Be sure to check out GoBlueWolverines keys to victory as well well as tonight's visit list, which are both linked at the bottom of this story.
Much was made over the mental state of the Michigan basketball team after close losses to three ranked teams this season. The near misses against UCLA, Indiana, and Illinois had many believing that the Wolverines had doubts as to whether they could pull out a big game. As they prepare to face arch-rival Michigan State tonight, the players insist that is not an issue.
"I think we're a confident ball club, period," Daniel Horton said. "A lot of people may not have confidence in us or believe that we can do certain things, but we feel we can go out win, and compete against anybody. I know myself, Dion, and other guys…we feel like no matter who we step on the court against, if we execute and do the things that we practice, we'll be able to come out on top."
Horton's belief in his team was echoed by freshman point man, Jerret Smith. Though only a member of the team for a few months, he entered college having dealt with throngs of doubters throughout his high school career. That experience has hardened him to some of the pressures that consume many newcomers, and he believes the team as a whole shares that same steely exterior.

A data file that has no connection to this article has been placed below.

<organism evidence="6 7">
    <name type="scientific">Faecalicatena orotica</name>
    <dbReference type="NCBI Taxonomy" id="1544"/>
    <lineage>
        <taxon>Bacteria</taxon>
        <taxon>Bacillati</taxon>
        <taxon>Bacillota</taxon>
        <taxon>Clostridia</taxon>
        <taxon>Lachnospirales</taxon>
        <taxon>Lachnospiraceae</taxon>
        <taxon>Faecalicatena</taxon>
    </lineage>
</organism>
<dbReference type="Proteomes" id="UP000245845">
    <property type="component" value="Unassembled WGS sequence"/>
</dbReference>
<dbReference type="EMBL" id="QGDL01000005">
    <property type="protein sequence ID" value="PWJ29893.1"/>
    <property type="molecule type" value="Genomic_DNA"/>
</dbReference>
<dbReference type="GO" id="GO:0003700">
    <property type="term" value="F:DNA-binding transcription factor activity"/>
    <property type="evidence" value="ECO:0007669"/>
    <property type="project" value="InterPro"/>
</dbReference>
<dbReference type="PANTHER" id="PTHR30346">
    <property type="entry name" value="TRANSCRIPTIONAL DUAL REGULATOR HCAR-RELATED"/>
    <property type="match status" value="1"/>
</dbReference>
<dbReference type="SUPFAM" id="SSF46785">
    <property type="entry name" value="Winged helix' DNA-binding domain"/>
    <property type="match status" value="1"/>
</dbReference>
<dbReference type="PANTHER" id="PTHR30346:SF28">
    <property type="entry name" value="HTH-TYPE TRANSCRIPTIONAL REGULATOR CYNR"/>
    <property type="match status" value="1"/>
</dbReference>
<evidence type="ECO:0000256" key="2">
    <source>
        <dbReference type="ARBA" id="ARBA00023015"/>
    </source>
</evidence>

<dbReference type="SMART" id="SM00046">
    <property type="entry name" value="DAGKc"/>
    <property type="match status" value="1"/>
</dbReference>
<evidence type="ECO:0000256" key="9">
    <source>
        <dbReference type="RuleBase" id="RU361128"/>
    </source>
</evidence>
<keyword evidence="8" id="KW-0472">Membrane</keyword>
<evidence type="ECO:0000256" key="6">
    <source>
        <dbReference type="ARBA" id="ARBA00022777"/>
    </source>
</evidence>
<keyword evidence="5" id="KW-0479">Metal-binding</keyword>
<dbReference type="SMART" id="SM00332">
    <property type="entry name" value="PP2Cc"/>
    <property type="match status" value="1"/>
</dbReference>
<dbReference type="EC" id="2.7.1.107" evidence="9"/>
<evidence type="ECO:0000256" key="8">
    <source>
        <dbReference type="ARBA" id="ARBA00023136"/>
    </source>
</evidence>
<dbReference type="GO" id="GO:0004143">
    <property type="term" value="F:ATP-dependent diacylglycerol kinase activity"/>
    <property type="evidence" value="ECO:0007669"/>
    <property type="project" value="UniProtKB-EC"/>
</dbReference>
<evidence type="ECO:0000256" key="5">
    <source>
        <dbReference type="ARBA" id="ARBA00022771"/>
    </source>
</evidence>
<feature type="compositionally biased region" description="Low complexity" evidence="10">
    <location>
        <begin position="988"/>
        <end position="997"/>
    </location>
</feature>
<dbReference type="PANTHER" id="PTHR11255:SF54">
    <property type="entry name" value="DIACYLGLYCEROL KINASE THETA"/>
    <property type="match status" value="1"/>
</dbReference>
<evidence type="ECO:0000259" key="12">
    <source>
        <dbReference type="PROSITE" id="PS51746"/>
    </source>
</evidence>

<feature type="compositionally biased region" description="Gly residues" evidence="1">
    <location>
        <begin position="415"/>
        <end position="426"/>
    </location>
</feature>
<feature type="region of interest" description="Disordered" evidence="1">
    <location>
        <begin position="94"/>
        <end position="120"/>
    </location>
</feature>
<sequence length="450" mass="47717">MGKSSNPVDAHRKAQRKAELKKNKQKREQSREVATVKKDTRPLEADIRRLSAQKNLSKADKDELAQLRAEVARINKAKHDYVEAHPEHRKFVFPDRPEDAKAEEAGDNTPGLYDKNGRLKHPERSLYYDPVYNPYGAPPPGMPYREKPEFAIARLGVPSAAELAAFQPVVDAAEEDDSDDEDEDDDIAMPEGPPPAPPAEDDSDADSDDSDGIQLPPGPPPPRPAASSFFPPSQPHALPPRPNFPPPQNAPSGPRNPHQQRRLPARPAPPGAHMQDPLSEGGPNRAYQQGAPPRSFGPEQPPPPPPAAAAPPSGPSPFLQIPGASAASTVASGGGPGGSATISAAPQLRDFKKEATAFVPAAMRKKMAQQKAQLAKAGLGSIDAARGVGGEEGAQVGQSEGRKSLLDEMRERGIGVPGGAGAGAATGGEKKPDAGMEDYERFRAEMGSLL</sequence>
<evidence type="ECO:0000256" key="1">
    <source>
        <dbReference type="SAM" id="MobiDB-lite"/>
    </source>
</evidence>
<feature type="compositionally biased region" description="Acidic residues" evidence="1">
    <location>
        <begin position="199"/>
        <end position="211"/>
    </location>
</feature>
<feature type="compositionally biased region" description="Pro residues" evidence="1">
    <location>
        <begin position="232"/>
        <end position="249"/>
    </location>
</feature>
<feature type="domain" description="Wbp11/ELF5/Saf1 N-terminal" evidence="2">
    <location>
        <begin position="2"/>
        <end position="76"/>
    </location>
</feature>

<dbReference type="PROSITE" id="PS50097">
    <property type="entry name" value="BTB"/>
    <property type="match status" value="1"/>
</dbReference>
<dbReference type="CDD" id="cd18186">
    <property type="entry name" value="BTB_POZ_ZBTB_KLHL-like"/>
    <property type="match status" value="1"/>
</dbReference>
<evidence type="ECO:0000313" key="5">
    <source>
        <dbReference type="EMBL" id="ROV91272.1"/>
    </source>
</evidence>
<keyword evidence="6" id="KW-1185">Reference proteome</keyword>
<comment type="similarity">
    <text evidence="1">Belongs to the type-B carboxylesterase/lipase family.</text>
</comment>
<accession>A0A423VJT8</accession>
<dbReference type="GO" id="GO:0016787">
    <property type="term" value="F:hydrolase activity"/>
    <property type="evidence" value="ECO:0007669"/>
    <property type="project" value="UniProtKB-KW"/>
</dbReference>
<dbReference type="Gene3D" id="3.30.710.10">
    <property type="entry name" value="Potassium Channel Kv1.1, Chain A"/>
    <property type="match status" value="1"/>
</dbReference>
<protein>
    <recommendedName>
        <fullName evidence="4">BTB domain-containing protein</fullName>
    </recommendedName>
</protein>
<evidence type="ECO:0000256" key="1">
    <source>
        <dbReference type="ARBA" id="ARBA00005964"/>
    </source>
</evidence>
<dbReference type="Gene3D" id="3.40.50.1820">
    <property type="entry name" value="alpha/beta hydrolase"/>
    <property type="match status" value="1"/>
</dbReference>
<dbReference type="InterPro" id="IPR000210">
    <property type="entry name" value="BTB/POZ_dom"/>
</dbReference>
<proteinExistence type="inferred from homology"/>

"The guys on the team don't question whether we can win a big game," Smith said. "Everybody outside the team always questions us. That's something that I've been going through since high school. I'm used to that kind of stuff. Sure it would help us for us to get the win. Sure it hurts when you lose to a team you know you could have beat. At the same time that is a learning point. Illinois was the #6 in the nation and we were up one late in the game. We made a few mistakes but once we get them corrected I think we can run with any team in the country. We know that we can do it. Now it's just a matter of us performing to the ability that Coach Amaker knows we have. We're not worried about what people think about us. We want to win and we want to win now because we have the talent to do it. This isn't a team playing for next year. We're playing for right now"
Life Without Lester
The task of defeating the 11th ranked Spartans became a bit more daunting when Lester Abram went down with an ankle injury early in the second half of Michigan's road victory over Minnesota. Barring a miraculous recovery, the Pontiac native won't be in the line-up for tonight's game. As disappointing as that is, Amaker is demanding that his players not cry over what they don't have.
"It certainly doesn't help us with their perimeter players," Amaker said regarding the absence of his starting wing. "They are as strong as they come with Ager and Brown. But we've played without Lester in games before and other guys have had to come and give extra minutes. Ronnie Coleman Jevohn Shepherd…those kids on the wings, and Jerret Smith has obviously been counted on to do a little bit more when me move our other guys over. So we have some bodies there to try to throw at them."